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GM Clashes With Postman|as Ignition Trial Revs Up

MANHATTAN (CN) -An Oklahoma postal worker who says the catastrophic failure of his Saturn Ion caused an accident in which he was severely injured, faced off against General Motors on Tuesday in the first trial over ignition-switch defects blamed for hundreds of deaths.

On May 28, 2014, mailman Robert Scheuer had been en route to Tulsa to pick up his paycheck when he swerved to avoid a Mustang in front of him.

His air bag never deployed even though he went airborne as the car went off-road and wound up with the bark of a fallen tree wrapped inside its bumper.

A helicopter airlifted Scheuer to a hospital, and he later needed spinal surgery.

"That is this man's story, but this man's story is not unique," his attorney Robert Hilliard, a partner at the Texas-based firm Hilliard Munoz Gonzales LLP, told the jury.

To his attorney, Scheuer's ordeal mirrors the hundreds of collisions resulting from a faulty ignition switch, but GM's lawyer denied that the bug had any connection to the mailman's accident.

Scheuer's accident occurred a little more than three months after GM sent him a letter about their recall of 2.6 million Chevy Cobalts, Pontiacs, Saturns.

The letter advised him to use a lightweight keychain and to make arrangements to take his car to his local dealership to avoid safety issues posed by faulty ignition switches that cause some cars to lose power and disable their air bags.

The Center for Auto Safety estimated that the defect killed more than 300 drivers, though GM contends the death toll was far lower.

In 2005, the company averted most of its liabilities through a bankruptcy proceeding that created New GM and a deal with federal prosecutors that included a $900 million settlement.

The arguments Tuesday morning marked the first time any case in this flurry of litigation saw trial.

Addressing the jury for the first time, Hilliard aimed to put a human face to the mammoth litigation by introducing the jury to a humble family from the Great Plains sitting in the front row.

Scheuer sat next to his wife and two daughters, with the 5-year-old clutching two dolls during the proceedings.

Hilliard reminded the jury that their decision over the family's potential compensation could hold "national significance."

"Where else can a mailman from Oklahoma go toe-to-toe with a car company called General Motors and have his day in court?" he asked.

As a so-called "bellwether" trial, the verdict in Scheuer's case will affect the outcome in a hundreds of thousands of consolidated cases involving crashes that post-dated GM's bankruptcy in 2009.

For GM's attorney Mike Brock, Scheuer's claims against the company were a dead letter.

Questioning nearly every detail of the postman's allegations, Brock argued that Scheuer avoided the ignition-switch defect by following the company's advice to keep only one key on his keychain while driving.

He added that Scheuer's air bag should not have gone off, and wouldn't have protected him from the impact even if it had.

"Air bags present risk," Brock said. "They present dangers to occupants, and their deployment level set by industry standard is set for the most severe accidents that occur."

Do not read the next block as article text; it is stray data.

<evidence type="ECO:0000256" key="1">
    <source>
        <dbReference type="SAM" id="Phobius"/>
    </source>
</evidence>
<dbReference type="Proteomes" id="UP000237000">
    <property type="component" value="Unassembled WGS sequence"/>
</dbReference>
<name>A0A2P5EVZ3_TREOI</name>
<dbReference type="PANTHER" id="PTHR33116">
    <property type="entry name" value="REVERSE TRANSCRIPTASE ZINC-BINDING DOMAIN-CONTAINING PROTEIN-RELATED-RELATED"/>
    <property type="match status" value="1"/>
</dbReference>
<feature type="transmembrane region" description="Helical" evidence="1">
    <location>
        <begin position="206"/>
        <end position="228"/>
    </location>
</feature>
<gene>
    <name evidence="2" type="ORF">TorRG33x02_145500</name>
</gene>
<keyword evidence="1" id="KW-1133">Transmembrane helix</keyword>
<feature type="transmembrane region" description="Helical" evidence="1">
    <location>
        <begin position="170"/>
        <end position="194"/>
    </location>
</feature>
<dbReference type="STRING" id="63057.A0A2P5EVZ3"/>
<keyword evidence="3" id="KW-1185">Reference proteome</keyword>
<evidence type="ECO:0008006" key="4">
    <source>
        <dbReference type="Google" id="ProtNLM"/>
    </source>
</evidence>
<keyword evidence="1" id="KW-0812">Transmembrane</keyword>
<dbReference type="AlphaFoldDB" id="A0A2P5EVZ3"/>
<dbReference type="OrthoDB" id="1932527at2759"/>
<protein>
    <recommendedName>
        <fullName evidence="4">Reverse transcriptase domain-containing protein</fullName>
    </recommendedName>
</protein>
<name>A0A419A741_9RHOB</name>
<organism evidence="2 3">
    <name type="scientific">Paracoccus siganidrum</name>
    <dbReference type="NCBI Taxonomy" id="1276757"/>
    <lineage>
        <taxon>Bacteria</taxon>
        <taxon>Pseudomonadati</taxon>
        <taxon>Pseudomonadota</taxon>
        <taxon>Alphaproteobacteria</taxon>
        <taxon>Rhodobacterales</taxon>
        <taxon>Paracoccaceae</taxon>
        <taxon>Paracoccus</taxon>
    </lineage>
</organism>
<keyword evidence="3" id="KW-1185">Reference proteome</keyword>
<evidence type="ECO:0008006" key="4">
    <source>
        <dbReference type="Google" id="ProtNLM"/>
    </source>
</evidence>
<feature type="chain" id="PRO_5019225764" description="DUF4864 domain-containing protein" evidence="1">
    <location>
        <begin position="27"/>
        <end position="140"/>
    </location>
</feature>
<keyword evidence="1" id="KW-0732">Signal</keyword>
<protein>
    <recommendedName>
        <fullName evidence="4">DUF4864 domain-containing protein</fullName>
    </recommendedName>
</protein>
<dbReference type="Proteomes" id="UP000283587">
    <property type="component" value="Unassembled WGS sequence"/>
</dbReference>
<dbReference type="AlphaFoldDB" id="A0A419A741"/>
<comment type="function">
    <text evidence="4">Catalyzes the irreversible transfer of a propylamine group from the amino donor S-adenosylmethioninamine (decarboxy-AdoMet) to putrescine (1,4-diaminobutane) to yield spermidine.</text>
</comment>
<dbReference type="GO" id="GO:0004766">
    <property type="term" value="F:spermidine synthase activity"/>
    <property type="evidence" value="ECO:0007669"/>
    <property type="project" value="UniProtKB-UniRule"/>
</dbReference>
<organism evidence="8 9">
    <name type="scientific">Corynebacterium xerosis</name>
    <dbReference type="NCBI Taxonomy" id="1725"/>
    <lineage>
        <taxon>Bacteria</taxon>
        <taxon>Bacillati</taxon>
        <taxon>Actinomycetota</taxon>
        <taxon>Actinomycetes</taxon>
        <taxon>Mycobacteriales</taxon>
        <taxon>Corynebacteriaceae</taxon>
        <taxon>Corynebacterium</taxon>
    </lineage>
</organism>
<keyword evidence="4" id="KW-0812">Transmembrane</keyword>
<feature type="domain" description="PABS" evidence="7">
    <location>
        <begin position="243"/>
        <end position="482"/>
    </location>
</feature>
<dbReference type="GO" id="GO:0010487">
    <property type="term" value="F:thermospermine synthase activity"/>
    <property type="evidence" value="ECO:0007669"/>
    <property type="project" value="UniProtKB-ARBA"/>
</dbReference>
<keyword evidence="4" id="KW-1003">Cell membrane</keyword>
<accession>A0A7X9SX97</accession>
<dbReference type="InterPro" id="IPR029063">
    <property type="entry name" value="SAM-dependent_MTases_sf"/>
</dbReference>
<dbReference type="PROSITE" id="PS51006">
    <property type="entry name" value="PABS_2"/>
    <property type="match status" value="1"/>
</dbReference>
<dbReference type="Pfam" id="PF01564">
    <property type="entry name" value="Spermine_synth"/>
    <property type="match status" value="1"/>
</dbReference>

He acknowledged that other GM drivers experienced air bag problems associated with the ignition switched.

"GM did not come to court today to tell you that we were perfect," he said.

He noted that the company fired 15 employees in the wake of the recall, including five of its vice presidents.

Since that time, Manhattan U.S. Attorney Preet Bharara praised how GM responded to its wrongdoing, while skewering the company for putting lives at risk rather than patch a defect that literally would have cost the company pennies.

Indeed, Scheuer's lawyer noted at one point "there was plenty of notice and opportunity for General Motors to make what was a 25-cent fix."

"You have to decide if this is what a reasonably prudent company should do versus promoting a cover-up," Hilliard told the jury. "They viewed it as not a safety issue but a convenience issue."

GM's lawyer, on the other hand, veered away from the company's general conduct to focus specifically on Scheuer's case.

Brock even cast doubt on whether the Oklahoma mailman told the truth about his injuries.

While Scheuer insists he lost consciousness for three hours, Brock said: "We don't believe that that's right."

Phone records from the period Scheuer allegedly went out show him repeatedly checking his voice mail, Brock claimed.

The lawyer added that Scheuer's longstanding degenerative back condition had taken him on a "long downhill slide" long before his accident.

Scheuer complained of back pains requiring several rounds of medical treatment - including cervical injections and surgeries - nearly every year between 2005 and 2014, according to records displayed by GM.

"I'm not saying these things to pick on him," Brock said. "I'm not saying those things to do anything other than to tell you those are the facts."

Urging jurors to keep an open mind, Brock said that the company had a "strong case."

Scheuer's wife was the first to take the stand on Tuesday afternoon, followed by the plaintiff's expert Chris Caruso, a former air bag engineer for GM.

His testimony continues on Wednesday.

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